Divide the group into three or four small groups. Have them take turns reading the stories presented in Handout 3.1c and discuss implications. Why did a specific focus on gender roles affect the outcome? How did it impact the outcome?

Post-Session Assignment: Becoming a Gender Equity Witness - 5 minutes
  • Reflect on gender roles in your own life.
  • Which things that you customarily do are linked to gender roles?
  • What would happen – where would the dynamic shift – if you changed or stopped filling that role? What resistance would you encounter?
  • How does an intentional focus on the roles of women and men, girls and boys lead to transformed gender relations?

Handouts and Activities

  • Handout 3.1a, Sex and Gender Roles
  • Handout 3.1b, Contrasting Sex and Gender Roles
  • Handout 3.1c, Gender roles in Motion – 3 stories
  • Activity 3.1a, Sex or Gender?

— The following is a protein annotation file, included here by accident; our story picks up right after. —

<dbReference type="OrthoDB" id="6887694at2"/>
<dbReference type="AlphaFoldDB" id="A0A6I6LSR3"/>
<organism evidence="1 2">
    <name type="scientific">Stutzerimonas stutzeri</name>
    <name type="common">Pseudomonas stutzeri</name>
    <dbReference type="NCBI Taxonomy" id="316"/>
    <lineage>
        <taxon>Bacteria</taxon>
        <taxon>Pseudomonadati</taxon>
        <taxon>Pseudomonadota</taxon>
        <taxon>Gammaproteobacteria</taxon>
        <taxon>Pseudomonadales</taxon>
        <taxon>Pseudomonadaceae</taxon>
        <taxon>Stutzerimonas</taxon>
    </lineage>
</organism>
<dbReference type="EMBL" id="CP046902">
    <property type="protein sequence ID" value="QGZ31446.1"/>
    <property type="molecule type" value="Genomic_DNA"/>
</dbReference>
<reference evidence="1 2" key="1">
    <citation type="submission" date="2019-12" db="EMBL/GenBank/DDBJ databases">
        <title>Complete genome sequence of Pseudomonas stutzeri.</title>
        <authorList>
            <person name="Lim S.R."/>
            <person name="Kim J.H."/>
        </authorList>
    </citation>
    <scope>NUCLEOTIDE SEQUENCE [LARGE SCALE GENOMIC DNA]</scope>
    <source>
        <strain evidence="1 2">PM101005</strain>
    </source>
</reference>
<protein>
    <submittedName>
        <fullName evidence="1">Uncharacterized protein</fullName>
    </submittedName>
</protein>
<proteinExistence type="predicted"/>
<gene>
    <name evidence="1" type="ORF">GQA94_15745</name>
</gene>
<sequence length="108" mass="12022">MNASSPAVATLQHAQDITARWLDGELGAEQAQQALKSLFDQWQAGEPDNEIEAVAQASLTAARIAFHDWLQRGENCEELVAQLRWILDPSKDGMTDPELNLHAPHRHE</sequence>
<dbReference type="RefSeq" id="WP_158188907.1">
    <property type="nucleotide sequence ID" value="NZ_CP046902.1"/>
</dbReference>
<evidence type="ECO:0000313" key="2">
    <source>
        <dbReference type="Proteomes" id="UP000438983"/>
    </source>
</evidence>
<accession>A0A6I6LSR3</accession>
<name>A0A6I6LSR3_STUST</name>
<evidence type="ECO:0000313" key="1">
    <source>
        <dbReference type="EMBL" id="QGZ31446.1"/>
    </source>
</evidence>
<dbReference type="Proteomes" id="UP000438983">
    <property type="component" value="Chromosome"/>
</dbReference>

Facilitator Preparation
  • Make copies of Handout 3.1a, Handout 3.1b, Handout 3.1c and Activity 3.1a.
  • Reflect on discussion questions – particularly your own conditioning regarding gender roles during your childhood and how those roles have changed during the course of your life. What brought the changes?
  • Create a presentation based on Handouts 3.1a and 3.1b.
  • Prepare copies of discussion questions and assignments for small group work.
  • If possible, have a flip chart available to record responses to the “role” question posed in the introduction to this session.


Sex and Gender Roles

Sex and Gender

GAD theory proposes to transform gender relations so that women and men benefit equally from development projects. The concept that gender roles are socially determined and can, therefore, be changed is central to this goal.